Here are 3 Economic Trends Impacting HR

By: | March 13, 2019 • 3 min read
Josh Bersin writes HRE’s HR in the Flow of Work column. Bersin is an analyst, author, educator and thought leader focusing on the global talent market and the challenges and trends impacting business workforces around the world. He can be emailed at hreletters@lrp.com.

My research and decades of experience have taught me that the economy impacts workforce strategies more than almost anything else. I’m convinced this year will not be an exception. In this article, I will outline several important economic trends that all HR leaders should note.

While the GDP is Rising, Productivity is Not

Even though employees around the world are working more hours, productivity (output per hour worked) is lagging. I believe this is a result of several factors.

First, while robotics is now often used in manufacturing, digital tools in most roles have not necessarily made work easier. For instance, 27 percent of respondents to a 2018 LinkedIn survey said they spend an entire day a week dealing with emails not directly relevant to their jobs. And the average company now has seven different systems for communications. Most employees are operating in a digital overload.

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We also know that commute times have been inching up over past years, and now, 14 million workers spend an hour or more in daily commutes—another productivity killer.

Those in HR need to invest in work-at-home solutions, adopt flexible work schedules where possible, simplify the IT infrastructure (and HR tools) and do a much better job of employee communications.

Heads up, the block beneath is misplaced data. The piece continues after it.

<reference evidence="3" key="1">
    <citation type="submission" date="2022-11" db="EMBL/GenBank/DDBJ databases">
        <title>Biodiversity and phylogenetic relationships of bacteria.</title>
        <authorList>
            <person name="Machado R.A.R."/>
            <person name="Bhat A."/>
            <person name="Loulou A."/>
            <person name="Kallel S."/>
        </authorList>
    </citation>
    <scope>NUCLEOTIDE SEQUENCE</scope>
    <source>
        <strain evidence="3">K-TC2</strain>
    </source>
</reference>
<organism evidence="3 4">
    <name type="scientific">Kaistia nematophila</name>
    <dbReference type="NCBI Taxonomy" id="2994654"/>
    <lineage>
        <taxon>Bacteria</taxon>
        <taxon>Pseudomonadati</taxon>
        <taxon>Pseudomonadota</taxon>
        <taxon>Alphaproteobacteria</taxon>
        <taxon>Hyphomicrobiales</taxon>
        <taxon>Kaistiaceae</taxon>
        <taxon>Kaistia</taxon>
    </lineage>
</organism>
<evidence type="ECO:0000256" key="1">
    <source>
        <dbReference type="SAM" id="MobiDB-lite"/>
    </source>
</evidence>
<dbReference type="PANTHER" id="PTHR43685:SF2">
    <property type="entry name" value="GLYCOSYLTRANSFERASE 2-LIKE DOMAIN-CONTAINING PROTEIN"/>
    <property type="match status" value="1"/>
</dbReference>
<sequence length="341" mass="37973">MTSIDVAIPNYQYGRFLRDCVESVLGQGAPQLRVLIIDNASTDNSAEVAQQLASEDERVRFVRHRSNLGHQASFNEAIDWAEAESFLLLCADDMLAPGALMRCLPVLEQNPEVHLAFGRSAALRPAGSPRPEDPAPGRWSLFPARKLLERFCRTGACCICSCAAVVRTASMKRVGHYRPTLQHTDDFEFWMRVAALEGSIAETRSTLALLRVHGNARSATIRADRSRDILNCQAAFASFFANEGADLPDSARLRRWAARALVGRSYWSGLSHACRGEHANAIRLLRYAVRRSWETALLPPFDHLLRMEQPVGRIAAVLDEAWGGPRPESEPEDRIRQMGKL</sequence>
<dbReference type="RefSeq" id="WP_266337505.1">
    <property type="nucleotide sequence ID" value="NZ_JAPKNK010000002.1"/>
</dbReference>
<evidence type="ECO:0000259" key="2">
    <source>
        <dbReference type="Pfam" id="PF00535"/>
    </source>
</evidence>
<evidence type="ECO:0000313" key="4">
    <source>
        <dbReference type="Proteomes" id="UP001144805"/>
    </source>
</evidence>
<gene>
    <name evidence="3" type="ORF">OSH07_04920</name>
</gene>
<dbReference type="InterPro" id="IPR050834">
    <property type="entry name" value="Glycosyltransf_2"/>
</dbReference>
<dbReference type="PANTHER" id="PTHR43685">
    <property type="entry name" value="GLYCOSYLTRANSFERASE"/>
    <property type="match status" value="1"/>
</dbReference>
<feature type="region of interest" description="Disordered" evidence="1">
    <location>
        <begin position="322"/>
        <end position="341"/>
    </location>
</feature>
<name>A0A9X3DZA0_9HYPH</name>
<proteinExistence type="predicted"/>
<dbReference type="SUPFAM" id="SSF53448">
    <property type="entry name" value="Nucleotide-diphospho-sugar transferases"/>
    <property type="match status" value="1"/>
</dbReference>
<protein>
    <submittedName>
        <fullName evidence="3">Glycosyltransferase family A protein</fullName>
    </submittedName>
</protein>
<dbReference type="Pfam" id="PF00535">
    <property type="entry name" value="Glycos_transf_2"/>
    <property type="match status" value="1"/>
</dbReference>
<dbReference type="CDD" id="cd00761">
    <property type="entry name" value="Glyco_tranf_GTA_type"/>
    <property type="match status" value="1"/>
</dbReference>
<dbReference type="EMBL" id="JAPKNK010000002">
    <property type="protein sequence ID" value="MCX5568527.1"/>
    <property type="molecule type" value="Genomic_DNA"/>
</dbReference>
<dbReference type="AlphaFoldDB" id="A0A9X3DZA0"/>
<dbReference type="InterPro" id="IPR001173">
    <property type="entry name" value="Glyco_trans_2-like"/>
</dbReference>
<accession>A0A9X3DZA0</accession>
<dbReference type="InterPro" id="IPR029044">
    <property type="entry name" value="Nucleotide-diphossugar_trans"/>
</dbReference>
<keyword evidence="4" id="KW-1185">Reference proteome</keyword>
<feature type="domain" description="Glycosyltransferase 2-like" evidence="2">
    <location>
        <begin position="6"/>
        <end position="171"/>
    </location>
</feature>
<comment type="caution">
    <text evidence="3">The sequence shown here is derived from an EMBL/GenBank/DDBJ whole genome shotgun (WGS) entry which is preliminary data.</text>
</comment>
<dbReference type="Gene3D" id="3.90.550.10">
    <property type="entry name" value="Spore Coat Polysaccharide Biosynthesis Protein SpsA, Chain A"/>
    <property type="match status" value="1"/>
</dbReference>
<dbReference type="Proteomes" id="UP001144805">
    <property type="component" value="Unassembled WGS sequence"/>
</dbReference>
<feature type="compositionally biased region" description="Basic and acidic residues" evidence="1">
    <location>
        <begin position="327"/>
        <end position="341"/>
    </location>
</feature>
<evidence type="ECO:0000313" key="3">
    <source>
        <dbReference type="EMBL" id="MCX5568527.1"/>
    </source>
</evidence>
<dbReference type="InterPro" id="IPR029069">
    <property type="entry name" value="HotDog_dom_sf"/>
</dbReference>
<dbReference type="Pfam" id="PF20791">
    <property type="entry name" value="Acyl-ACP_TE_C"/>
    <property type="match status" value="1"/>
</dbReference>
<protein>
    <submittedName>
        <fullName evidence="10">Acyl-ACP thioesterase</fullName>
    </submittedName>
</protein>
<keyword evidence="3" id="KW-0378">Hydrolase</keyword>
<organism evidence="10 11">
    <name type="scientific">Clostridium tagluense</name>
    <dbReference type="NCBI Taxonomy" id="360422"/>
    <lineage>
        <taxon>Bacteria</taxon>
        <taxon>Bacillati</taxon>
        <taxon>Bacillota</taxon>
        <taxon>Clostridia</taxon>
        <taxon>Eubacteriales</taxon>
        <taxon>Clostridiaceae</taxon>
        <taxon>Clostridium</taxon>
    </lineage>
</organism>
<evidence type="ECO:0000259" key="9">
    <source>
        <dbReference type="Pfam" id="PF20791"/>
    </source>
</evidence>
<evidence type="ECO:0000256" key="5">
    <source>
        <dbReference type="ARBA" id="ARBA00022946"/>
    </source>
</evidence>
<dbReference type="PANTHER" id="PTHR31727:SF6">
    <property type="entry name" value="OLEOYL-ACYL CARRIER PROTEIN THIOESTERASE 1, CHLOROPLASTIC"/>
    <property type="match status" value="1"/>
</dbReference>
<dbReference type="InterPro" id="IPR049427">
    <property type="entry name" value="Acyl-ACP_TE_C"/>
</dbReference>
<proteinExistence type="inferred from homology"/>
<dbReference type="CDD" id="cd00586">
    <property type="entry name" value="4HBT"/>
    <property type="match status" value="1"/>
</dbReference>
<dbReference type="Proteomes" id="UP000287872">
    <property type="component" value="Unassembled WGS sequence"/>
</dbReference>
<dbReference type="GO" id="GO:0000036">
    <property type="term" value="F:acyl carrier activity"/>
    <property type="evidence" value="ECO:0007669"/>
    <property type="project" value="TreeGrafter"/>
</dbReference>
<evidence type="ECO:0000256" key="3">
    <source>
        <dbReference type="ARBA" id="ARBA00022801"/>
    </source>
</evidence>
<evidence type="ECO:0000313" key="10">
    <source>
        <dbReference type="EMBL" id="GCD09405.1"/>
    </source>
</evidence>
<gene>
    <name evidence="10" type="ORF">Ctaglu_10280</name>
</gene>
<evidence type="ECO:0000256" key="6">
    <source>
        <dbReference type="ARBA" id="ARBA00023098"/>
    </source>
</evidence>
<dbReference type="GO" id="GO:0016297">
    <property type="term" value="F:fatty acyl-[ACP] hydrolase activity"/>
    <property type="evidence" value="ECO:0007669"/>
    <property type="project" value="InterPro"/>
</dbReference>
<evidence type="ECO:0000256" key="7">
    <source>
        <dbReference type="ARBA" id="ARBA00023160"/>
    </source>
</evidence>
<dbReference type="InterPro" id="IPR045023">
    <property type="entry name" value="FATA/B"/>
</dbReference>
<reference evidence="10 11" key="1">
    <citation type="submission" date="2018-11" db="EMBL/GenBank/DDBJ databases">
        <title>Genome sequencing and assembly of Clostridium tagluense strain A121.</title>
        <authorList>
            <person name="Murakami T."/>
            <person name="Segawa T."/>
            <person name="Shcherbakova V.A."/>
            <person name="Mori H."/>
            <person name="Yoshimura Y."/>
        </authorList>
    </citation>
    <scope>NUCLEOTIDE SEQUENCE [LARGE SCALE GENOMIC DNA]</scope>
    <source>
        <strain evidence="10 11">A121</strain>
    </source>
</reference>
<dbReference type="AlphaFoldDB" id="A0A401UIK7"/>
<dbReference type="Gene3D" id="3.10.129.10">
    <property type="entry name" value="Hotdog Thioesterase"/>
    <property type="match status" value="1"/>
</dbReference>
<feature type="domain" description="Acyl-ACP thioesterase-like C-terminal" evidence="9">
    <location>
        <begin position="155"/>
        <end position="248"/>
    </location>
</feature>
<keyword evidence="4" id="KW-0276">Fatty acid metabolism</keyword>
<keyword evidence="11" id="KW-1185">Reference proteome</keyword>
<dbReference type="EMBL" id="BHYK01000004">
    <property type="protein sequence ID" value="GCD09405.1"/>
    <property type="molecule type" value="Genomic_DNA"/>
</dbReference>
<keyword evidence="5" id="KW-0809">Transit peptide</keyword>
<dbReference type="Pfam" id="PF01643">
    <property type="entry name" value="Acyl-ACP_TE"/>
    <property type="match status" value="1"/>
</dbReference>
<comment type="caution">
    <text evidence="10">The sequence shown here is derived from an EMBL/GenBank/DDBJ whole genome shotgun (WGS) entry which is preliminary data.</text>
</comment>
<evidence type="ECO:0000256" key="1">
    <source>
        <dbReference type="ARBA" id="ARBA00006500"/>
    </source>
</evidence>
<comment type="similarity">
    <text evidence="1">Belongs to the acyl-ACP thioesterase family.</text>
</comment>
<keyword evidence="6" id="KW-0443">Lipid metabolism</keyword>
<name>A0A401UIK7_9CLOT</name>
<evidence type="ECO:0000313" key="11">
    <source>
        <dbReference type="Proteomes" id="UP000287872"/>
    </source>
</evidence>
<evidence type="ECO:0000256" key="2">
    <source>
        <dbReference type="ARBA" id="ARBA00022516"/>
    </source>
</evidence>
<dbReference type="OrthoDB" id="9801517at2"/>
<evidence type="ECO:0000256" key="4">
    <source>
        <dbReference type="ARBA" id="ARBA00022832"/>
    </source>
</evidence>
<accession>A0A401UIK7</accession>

Wages are Relatively Stagnant

 After factoring in inflation, U.S. wages have barely budged in the last 40 years, and for those in the bottom 90 percent, wages are falling behind. We essentially have two workforces: one that has benefited from digital technology and a larger one that has not.

While software engineers and designers are now in high demand, there are many left behind.

The 62 percent of Americans who did not attend college are seeing twice the unemployment rate and less than half the wages of those who did. Even higher-paid college grads are falling behind. Deloitte research has found that two-thirds of millennials do not believe their standard of living will be as high as that of their parents; 15 percent of millennials have student debt of $15,000 or more.

HR leaders need to ask themselves, “Are we paying people enough?” In today’s economy, where the most valuable jobs are based on creativity, services and collaboration, paying people well is an investment, not an expense. This year I encourage all HR leaders to rethink their entire compensation strategies. As your company makes more money, it’s important for you to encourage business and finance leaders to share the wealth with employees.

Modern Jobs Demand New Skills

Jobs in virtually every industry are now requiring employees who are digitally savvy, who can communicate effectively verbally and in writing, and who can work in teams and across functional areas. LinkedIn’s latest study of skills in San Francisco, the city with the biggest skills gaps, found that oral communication was the most in-demand skill.

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